Black Lives Matter takes stage in Santa Monica

  In the wake of "Black Lives Matter" protests, a group of young black people stood before an audience to tell their stories of their experiences with the police.

Reliving past trauma and hurt, they told their stories that they thought they buried in the past.

Donning "Bulletproof: #BlackLivesMatter" t-shirts, the group performed their monologues, some sounding like horror stories.

"Power: From The Mouths Of The Occupied" performance piece put on by Patrisse Cullors, Damon Turner, and a group of eight young African American individuals, debuted to a packed audience on February 27 at Highways Performance Space in Santa Monica.

The project started in Kalamazoo, Michigan with a different cast, the plan being that a new cast will perform in each city. This past weekend it was in Los Angeles.

Not everyone in the piece had been physically brutalized by the police.

Tanya Lucia Bernard said, "I wasn't beaten to death or near death, I was physically unscathed but spiritually marked."

While protesting for justice for Ezell Ford during the LA Marathon, police pushed protesters back, forming a barrier between the runners and them.

Some runners put up a fist or chanted that they were with the protesters; however, some let out searing yells and thanked officers for protecting them.

Bernard asked, "Protecting them from us?"

Another performer Povi-Tamu Bryant recounted the story of her encounter with police detectives while trying to catch the man who sexually assaulted her.

Bryant wasn't wearing underwear at the time of the assault and the detective asked, "Is that something that you do often?"

"This is not what justice feels like," she said before the audience.

After the first half, a video played, resonating voices spoke about their experiences with police brutality, and a familiar voice from the performance played.

"My name is Mark Anthony Johnson and my preferred gender pronoun is 'he.' In 2012, my home was raided by the Los Angeles Police Department. I woke up to a fully armed squad of LAPD officers, guns drawn outside of my bedroom door because they said I fit the description."

Voices cut over each other, more names, more cracked voices in despair over the impact that state violence has had over their lives.

Over the hurt voices in the background of the video was nature shots, destinations, luxuries, freedoms that everyone should get to enjoy. Carefully planned, the faces that appeared were those of white people laughing, enjoying themselves, not a worry in the world.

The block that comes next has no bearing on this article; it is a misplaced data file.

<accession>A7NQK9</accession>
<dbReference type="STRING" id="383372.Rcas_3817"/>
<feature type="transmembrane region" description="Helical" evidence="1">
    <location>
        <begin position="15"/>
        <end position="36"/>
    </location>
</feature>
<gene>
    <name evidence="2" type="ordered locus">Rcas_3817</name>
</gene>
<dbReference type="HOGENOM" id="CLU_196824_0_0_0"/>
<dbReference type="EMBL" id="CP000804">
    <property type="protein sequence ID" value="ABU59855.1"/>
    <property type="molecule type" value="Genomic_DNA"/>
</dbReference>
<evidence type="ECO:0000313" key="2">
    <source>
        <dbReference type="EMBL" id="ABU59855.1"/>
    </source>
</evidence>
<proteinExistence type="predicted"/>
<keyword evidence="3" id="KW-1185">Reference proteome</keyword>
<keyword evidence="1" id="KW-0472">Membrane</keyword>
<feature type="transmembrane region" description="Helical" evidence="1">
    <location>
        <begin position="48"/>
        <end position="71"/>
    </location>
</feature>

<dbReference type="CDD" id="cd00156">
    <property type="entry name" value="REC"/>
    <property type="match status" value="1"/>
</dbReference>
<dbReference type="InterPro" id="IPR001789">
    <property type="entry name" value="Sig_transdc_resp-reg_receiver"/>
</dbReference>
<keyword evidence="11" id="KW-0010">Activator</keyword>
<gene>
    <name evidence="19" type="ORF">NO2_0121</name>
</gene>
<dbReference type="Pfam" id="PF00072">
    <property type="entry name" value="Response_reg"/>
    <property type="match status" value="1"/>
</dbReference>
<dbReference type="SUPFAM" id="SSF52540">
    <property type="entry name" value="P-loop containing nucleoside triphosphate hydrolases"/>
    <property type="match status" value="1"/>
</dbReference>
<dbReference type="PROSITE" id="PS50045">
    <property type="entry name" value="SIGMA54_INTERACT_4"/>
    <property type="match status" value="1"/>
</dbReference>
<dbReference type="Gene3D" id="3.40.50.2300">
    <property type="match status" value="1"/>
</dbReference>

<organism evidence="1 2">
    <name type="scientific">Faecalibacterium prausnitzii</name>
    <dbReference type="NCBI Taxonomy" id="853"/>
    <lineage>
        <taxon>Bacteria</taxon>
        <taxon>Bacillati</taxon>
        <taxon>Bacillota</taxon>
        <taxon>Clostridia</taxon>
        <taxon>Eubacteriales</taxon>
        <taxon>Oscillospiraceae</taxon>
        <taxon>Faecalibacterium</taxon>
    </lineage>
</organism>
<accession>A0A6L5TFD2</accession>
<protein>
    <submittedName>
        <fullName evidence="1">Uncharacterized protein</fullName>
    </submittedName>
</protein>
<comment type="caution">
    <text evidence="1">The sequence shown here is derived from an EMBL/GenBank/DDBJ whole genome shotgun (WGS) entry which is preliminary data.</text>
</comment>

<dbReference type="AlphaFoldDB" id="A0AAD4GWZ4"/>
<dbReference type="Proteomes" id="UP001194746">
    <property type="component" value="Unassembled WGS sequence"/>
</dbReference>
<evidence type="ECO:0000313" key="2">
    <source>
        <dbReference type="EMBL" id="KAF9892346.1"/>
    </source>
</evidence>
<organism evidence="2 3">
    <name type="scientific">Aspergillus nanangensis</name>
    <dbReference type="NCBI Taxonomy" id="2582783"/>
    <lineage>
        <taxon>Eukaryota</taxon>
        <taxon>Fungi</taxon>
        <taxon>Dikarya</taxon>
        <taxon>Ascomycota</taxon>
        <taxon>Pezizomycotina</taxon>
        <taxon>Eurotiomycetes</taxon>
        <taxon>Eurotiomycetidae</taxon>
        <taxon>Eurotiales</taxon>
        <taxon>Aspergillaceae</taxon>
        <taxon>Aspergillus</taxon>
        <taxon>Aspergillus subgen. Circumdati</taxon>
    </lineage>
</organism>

"No matter how many suits and ties you got, no matter how many degrees you got, you're still a nigger," said one voice before Cullors chimed in.

"We Charge Genocide in 1951," Cullors said.

She continued, "It is sometimes incorrectly thought that genocide means the complete and definitive destruction of a race or people. The Genocide Convention, however, adopted by the General Assembly of the United Nations on December 9, 1948 defines genocide as any killings on the basis of race or in its specific words, 'Killing members of the group.'"

The young men and women continued their monologues, some of them interconnected because they've known each other. Some of them, however, were interconnected because of the similarities in their stories.

One of the most chilling of all was that of Jasmine Richards who was left shot and bleeding on the concrete after a party that went wrong.

Instead of just immediately sending for an ambulance to take her to the hospital, an officer asked her, "What gang are you from? Why are you here? Who shot you?"

Richards thought she would be saying her last words.

Cullors joined in the performance too, performing with Turner. She wrapped the American flag around her body and chanted,"Black lives matter," while Turner delivered powerful spoken word, the verses fast, the message resounding throughout the audience.

It was clear throughout the performance that some of the monologues were hard to read, but the audience supported them anyway.

The most joyous part of the evening was the song performances participated in by the whole group, singing and dancing to Nina Simone's "To Be Young, Gifted and Black."

After the hardships throughout the performance, the group smiled and laughed with each other and recovered from the tears it took to get through the piece.

While the performance is over, the message will be carried on throughout the country.